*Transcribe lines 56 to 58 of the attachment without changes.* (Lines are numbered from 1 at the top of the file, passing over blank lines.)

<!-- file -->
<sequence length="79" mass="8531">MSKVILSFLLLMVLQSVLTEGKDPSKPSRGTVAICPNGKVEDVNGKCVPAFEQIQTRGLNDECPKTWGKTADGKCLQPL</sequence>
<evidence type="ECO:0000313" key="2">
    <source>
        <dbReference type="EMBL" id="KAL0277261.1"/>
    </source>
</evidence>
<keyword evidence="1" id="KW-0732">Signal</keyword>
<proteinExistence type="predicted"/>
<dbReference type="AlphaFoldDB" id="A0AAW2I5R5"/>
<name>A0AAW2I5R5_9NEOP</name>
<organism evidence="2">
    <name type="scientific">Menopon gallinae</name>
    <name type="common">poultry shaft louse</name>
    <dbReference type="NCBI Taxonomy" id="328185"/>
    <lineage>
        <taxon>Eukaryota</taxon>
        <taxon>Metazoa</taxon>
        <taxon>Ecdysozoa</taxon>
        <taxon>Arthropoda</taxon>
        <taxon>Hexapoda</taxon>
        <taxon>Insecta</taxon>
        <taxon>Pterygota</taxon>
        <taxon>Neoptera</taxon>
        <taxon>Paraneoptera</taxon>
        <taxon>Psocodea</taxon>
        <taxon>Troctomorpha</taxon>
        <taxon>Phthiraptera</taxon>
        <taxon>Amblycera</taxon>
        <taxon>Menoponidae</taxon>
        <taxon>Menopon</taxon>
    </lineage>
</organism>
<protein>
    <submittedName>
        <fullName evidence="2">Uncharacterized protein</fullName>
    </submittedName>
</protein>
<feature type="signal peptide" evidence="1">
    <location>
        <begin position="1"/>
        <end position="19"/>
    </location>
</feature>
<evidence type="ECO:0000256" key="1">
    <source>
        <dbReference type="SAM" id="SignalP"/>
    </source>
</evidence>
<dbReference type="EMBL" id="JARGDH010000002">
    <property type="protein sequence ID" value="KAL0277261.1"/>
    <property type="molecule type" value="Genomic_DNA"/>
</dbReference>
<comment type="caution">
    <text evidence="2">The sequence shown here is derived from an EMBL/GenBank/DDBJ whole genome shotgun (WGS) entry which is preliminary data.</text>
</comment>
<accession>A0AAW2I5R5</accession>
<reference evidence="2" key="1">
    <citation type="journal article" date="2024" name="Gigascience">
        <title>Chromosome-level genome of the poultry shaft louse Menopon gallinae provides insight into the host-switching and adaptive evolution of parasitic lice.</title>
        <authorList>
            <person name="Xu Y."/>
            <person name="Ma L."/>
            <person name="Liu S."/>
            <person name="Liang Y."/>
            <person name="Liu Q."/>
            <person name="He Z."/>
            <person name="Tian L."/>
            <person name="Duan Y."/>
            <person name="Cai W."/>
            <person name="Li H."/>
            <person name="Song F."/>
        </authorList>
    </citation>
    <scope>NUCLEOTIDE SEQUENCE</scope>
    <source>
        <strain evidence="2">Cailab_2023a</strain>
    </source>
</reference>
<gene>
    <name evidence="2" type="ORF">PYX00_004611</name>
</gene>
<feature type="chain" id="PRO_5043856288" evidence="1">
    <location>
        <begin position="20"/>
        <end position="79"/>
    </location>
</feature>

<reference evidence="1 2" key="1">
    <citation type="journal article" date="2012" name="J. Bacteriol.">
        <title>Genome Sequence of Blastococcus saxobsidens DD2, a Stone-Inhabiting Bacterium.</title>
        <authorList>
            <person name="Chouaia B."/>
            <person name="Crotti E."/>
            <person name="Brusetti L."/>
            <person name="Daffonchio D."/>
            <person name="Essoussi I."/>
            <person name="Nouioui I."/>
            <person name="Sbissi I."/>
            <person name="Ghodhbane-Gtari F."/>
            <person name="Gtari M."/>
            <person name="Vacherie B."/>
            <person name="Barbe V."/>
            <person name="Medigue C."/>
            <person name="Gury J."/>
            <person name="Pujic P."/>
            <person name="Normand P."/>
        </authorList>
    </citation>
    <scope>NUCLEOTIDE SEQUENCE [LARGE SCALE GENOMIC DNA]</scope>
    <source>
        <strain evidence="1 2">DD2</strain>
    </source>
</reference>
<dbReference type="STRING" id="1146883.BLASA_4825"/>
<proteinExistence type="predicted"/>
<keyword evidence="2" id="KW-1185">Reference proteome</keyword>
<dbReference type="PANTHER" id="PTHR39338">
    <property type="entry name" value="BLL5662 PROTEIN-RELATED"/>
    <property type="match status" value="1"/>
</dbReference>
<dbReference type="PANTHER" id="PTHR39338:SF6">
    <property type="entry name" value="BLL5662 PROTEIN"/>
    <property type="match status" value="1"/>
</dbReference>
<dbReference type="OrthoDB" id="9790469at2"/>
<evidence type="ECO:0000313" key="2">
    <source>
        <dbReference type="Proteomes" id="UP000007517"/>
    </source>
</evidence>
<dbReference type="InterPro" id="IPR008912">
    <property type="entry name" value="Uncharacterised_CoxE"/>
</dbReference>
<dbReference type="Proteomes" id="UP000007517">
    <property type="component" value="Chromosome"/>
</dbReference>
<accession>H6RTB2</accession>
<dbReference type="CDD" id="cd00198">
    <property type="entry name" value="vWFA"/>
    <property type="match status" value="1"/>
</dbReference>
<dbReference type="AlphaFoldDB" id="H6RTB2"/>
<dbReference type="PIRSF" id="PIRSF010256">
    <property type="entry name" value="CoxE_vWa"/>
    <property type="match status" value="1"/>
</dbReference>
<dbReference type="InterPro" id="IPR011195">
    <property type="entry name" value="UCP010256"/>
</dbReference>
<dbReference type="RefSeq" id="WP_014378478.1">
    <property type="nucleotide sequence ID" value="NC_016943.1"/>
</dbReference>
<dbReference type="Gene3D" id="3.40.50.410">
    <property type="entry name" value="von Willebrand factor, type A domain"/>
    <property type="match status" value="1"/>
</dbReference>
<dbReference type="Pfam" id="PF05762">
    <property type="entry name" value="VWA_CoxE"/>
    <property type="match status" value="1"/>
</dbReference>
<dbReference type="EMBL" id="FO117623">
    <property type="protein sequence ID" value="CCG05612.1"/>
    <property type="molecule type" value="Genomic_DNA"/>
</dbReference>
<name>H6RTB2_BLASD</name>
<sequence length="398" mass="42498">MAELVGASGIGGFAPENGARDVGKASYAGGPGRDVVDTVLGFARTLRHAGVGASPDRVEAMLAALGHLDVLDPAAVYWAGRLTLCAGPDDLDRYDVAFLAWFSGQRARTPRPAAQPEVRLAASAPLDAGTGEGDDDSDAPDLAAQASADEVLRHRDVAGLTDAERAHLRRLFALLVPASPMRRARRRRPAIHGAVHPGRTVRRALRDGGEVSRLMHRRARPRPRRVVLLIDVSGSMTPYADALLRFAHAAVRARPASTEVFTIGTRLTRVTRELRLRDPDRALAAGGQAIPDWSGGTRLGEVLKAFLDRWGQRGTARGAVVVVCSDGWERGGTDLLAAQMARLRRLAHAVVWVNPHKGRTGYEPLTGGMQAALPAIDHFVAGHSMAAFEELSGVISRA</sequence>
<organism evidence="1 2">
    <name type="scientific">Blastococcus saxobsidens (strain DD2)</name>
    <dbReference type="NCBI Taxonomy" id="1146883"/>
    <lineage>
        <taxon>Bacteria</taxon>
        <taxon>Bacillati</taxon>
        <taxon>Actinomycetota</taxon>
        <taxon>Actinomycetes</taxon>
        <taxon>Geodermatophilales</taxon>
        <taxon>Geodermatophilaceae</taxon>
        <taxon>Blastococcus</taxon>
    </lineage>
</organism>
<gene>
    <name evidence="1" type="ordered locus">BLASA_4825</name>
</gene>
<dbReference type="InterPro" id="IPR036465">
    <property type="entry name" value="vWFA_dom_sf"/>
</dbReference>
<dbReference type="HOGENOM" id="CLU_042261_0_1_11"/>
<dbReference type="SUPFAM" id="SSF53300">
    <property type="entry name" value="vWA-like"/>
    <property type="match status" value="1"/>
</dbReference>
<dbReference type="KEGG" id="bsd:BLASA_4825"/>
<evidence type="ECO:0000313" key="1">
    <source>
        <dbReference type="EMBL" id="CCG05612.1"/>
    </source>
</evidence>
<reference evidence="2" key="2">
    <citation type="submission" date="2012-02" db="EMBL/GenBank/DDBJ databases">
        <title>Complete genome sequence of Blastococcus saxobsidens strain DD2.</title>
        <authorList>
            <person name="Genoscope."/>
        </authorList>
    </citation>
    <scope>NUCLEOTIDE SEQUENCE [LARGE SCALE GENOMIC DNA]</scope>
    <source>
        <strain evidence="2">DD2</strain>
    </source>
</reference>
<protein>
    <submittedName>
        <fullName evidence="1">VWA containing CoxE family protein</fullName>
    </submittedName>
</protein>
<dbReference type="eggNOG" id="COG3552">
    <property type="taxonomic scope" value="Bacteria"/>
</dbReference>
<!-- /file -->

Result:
<accession>A0AAW2I5R5</accession>
<reference evidence="2" key="1">
    <citation type="journal article" date="2024" name="Gigascience">